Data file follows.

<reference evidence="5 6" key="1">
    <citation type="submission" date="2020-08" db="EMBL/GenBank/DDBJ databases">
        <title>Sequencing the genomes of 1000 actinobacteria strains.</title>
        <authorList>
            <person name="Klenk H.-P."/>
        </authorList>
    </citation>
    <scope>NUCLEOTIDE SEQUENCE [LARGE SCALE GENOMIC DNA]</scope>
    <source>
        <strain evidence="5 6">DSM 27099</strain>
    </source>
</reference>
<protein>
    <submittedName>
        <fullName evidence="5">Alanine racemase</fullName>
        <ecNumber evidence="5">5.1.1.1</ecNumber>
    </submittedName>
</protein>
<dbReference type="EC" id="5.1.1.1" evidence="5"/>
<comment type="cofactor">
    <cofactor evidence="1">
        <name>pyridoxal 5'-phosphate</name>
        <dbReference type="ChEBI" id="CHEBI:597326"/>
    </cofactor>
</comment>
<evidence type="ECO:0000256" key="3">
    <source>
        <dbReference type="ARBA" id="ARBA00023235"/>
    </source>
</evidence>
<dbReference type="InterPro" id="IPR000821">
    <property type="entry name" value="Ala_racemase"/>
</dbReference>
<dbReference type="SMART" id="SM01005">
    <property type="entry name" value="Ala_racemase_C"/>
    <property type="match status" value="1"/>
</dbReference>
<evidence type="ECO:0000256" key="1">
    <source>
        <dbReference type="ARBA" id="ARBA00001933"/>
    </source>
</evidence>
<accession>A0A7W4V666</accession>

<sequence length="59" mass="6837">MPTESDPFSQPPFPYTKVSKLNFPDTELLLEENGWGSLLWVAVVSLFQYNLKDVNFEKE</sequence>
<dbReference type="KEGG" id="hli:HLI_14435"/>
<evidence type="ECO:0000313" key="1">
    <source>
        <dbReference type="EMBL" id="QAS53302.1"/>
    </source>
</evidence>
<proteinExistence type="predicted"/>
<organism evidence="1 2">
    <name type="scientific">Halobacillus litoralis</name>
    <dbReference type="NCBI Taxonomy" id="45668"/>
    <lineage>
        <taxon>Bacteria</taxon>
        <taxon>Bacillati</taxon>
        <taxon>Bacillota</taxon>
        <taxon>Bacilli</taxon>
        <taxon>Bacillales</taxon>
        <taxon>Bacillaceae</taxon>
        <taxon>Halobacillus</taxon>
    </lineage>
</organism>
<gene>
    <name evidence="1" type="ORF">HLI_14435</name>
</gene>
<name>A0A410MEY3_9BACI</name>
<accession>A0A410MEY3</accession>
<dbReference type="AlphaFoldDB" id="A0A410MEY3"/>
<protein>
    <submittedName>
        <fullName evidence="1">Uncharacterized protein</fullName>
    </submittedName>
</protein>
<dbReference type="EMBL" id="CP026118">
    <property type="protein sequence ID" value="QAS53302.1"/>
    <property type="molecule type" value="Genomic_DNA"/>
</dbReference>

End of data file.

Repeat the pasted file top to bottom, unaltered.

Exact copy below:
<reference evidence="5 6" key="1">
    <citation type="submission" date="2020-08" db="EMBL/GenBank/DDBJ databases">
        <title>Sequencing the genomes of 1000 actinobacteria strains.</title>
        <authorList>
            <person name="Klenk H.-P."/>
        </authorList>
    </citation>
    <scope>NUCLEOTIDE SEQUENCE [LARGE SCALE GENOMIC DNA]</scope>
    <source>
        <strain evidence="5 6">DSM 27099</strain>
    </source>
</reference>
<protein>
    <submittedName>
        <fullName evidence="5">Alanine racemase</fullName>
        <ecNumber evidence="5">5.1.1.1</ecNumber>
    </submittedName>
</protein>
<dbReference type="EC" id="5.1.1.1" evidence="5"/>
<comment type="cofactor">
    <cofactor evidence="1">
        <name>pyridoxal 5'-phosphate</name>
        <dbReference type="ChEBI" id="CHEBI:597326"/>
    </cofactor>
</comment>
<evidence type="ECO:0000256" key="3">
    <source>
        <dbReference type="ARBA" id="ARBA00023235"/>
    </source>
</evidence>
<dbReference type="InterPro" id="IPR000821">
    <property type="entry name" value="Ala_racemase"/>
</dbReference>
<dbReference type="SMART" id="SM01005">
    <property type="entry name" value="Ala_racemase_C"/>
    <property type="match status" value="1"/>
</dbReference>
<evidence type="ECO:0000256" key="1">
    <source>
        <dbReference type="ARBA" id="ARBA00001933"/>
    </source>
</evidence>
<accession>A0A7W4V666</accession>

<sequence length="59" mass="6837">MPTESDPFSQPPFPYTKVSKLNFPDTELLLEENGWGSLLWVAVVSLFQYNLKDVNFEKE</sequence>
<dbReference type="KEGG" id="hli:HLI_14435"/>
<evidence type="ECO:0000313" key="1">
    <source>
        <dbReference type="EMBL" id="QAS53302.1"/>
    </source>
</evidence>
<proteinExistence type="predicted"/>
<organism evidence="1 2">
    <name type="scientific">Halobacillus litoralis</name>
    <dbReference type="NCBI Taxonomy" id="45668"/>
    <lineage>
        <taxon>Bacteria</taxon>
        <taxon>Bacillati</taxon>
        <taxon>Bacillota</taxon>
        <taxon>Bacilli</taxon>
        <taxon>Bacillales</taxon>
        <taxon>Bacillaceae</taxon>
        <taxon>Halobacillus</taxon>
    </lineage>
</organism>
<gene>
    <name evidence="1" type="ORF">HLI_14435</name>
</gene>
<name>A0A410MEY3_9BACI</name>
<accession>A0A410MEY3</accession>
<dbReference type="AlphaFoldDB" id="A0A410MEY3"/>
<protein>
    <submittedName>
        <fullName evidence="1">Uncharacterized protein</fullName>
    </submittedName>
</protein>
<dbReference type="EMBL" id="CP026118">
    <property type="protein sequence ID" value="QAS53302.1"/>
    <property type="molecule type" value="Genomic_DNA"/>
</dbReference>